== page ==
As stated last week,it is instructive and remarkable that monies for sovereign wealth funds do not have to come from Oil alone….other countries have drawn them from non-commodities;gas,diamonds,gold and other minerals and phosphates. Nigeria can profitably boost incomes from its suppressed oil and gas projects by patriotically getting the refineries to work optimally and I reckon nobody can do a better job in this generation on that score,than our our power-shy President,the God-given President Ebele Goodluck Jonathan.
And there is also this issue of trust and lack of it, perhaps,which dissenting gevernors have strategically chosen not to mention.How did government and its principal figures with authority to withdraw or spend money on our behalf, utilize funds in our foreign exchange reserves between 1999 and now?On what did funds from that source get spent?What about the looted funds….where are they lodged now….in the Central Bank or private vaults?On what were the sums from foreign debts now almost $40billion, utilized?Do they want the people to demonstrate before setting the records straight?
I suspect the dissent of some governors had to do with all these questions and issues:If our foreign reserves are drying up without explanations and debts are mounting without anything to show for it other than the coinage of the phrase 'spent in transit'(with whose approval?),what is the guarantee that our so-called Sovereign Wealth Fund will not be subjected to the whims,caprices and tastes of the high and mighty?These are issues of trust,accountability,transparency and integrity which are not best resolved in courts of law,but in attitudinal changes and character re-orientations.Ssome day,the people will have the final say on these ideological issues…..Some day!!!!
Re:Security threats,yesterday and today
In last week's rejoinder on this topic,the contributor was unnamed and unsolicited question marks added to the unconcluded write-up.The concluding part and author are hereby included,with a request that the question marks…products of a technological virus…be totally deleted from your records.
If in reality there were any such people from the Northern part of the country who wanted to destabilize Obasanjo's government as claimed by Lt. Gen. Aliyu Gusau (retired National Security Adviser) and of course return power to their Region, I have a hunch that Gen. Gusau was the last person to be expected to reveal that to Obasanjo. Were such people (military officers and civilians) ever rounded up and charged for treason? At this juncture, we recall that it was precisely to return power to the North (confirmed by Gen.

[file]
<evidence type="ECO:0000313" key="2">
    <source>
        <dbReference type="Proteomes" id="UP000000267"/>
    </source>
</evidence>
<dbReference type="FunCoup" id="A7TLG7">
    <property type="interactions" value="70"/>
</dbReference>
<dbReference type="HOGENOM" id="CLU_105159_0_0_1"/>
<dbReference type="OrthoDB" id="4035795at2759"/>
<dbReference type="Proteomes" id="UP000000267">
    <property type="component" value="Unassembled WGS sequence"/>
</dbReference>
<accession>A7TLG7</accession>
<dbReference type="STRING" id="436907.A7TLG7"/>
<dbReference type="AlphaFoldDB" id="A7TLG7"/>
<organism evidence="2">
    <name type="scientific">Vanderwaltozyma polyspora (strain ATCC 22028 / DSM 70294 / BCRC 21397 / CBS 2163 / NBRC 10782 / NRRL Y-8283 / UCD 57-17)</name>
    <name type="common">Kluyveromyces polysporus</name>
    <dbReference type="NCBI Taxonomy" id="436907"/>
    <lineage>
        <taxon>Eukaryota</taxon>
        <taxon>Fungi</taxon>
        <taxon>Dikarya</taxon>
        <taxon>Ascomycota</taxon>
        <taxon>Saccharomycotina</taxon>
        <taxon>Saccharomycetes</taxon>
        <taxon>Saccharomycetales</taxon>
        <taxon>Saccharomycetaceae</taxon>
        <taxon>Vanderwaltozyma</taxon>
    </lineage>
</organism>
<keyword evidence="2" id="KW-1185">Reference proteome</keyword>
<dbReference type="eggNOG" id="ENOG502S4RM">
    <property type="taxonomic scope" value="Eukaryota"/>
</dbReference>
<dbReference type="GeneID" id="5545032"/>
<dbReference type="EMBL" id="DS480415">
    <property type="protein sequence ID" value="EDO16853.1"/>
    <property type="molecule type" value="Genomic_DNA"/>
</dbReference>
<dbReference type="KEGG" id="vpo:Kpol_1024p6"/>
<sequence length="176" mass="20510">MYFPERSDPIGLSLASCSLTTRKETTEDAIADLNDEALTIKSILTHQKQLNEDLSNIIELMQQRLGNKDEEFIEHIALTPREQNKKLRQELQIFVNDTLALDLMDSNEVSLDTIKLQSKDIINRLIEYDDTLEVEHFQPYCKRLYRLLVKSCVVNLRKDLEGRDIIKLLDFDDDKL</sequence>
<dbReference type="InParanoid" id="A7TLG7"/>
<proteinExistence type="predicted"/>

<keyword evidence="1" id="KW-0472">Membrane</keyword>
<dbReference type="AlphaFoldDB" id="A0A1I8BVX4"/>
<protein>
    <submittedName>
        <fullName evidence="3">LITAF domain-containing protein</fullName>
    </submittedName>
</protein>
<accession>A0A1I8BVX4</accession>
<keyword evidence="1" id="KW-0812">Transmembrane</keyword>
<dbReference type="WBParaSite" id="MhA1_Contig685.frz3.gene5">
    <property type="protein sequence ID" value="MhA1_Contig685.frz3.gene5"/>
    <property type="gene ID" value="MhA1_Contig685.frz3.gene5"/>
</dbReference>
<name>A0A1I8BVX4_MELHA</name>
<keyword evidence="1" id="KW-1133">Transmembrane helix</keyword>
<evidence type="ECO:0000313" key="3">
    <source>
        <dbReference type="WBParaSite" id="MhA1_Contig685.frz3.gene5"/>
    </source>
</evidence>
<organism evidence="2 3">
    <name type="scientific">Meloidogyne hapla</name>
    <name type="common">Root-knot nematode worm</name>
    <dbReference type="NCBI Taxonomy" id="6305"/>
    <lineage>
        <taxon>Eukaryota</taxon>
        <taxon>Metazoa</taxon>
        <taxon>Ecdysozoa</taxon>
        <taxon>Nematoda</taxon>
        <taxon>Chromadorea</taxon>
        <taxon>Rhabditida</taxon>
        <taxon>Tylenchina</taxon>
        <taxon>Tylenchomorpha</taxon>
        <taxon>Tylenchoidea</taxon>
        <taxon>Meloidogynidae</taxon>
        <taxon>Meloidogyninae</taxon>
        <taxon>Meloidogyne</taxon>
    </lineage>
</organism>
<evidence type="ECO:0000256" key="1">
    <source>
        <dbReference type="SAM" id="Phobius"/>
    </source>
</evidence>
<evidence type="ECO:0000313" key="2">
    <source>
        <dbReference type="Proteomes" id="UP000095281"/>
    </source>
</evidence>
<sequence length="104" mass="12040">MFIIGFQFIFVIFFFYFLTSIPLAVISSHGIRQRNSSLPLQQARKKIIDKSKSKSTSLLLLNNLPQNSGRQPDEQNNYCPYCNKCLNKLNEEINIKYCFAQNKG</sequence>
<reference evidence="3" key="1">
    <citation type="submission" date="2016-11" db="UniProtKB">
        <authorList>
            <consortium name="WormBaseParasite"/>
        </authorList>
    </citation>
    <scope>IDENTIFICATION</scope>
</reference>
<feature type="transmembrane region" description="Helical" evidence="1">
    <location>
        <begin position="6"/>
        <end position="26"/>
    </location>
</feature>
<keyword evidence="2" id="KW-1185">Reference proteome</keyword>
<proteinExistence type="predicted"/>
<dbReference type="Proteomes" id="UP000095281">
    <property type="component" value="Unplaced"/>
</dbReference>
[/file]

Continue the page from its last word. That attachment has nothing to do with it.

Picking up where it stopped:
Gowon in his inaugural broadcast on 1st of August, 1966) that General Ironsi was brutally murdered together with his host, Lt. Col. Francis Adekunle Fajuyi. And it is the suspicion that for similar reason, Chief M.K.O. Abiola (the late acclaimed winner of the June 12th 1993 presidential election) died mysteriously in detention. And also for similar reason, constitutional crisis was made to brew when it came to handing over power to Dr. Jonathan when President Yar' Adua was critically ill and did not transfer power as required by the constitution. And yet for similar reason, some people from the North openly boasted that they will make Nigeria ungovernable for the president, Dr. Goodluck Jonathan.?
In the absence of any classified information, theories are then woven to explain all security matters. One must not be a rocket scientist; or receive tutorials from the CIA or the KGB to know that. For that reason, the following theories possibly explain the aims of the security report submitted to ex-President Olusegun Obasanjo by Gen. Gusau: • To make Obasanjo a beleaguered president;
• To get Obasanjo to limit himself to one term in office and return power to the North; • To get Obasanjo to aggressively pursue the policy of appeasement of the North; • To get Obasanjo to remove some military officers and Service Chiefs who are not from the core North and pave way for some officers from the core North to come to key positions in the military; thereby leaving him with a false sense of confidence of his security.?
As we ponder our precarious and therefore unenviable security situation, let's bear in mind that the way to the future is found in the past. That calls for going back to the cradle of this nation-building enterprise to confront the threat posed by its in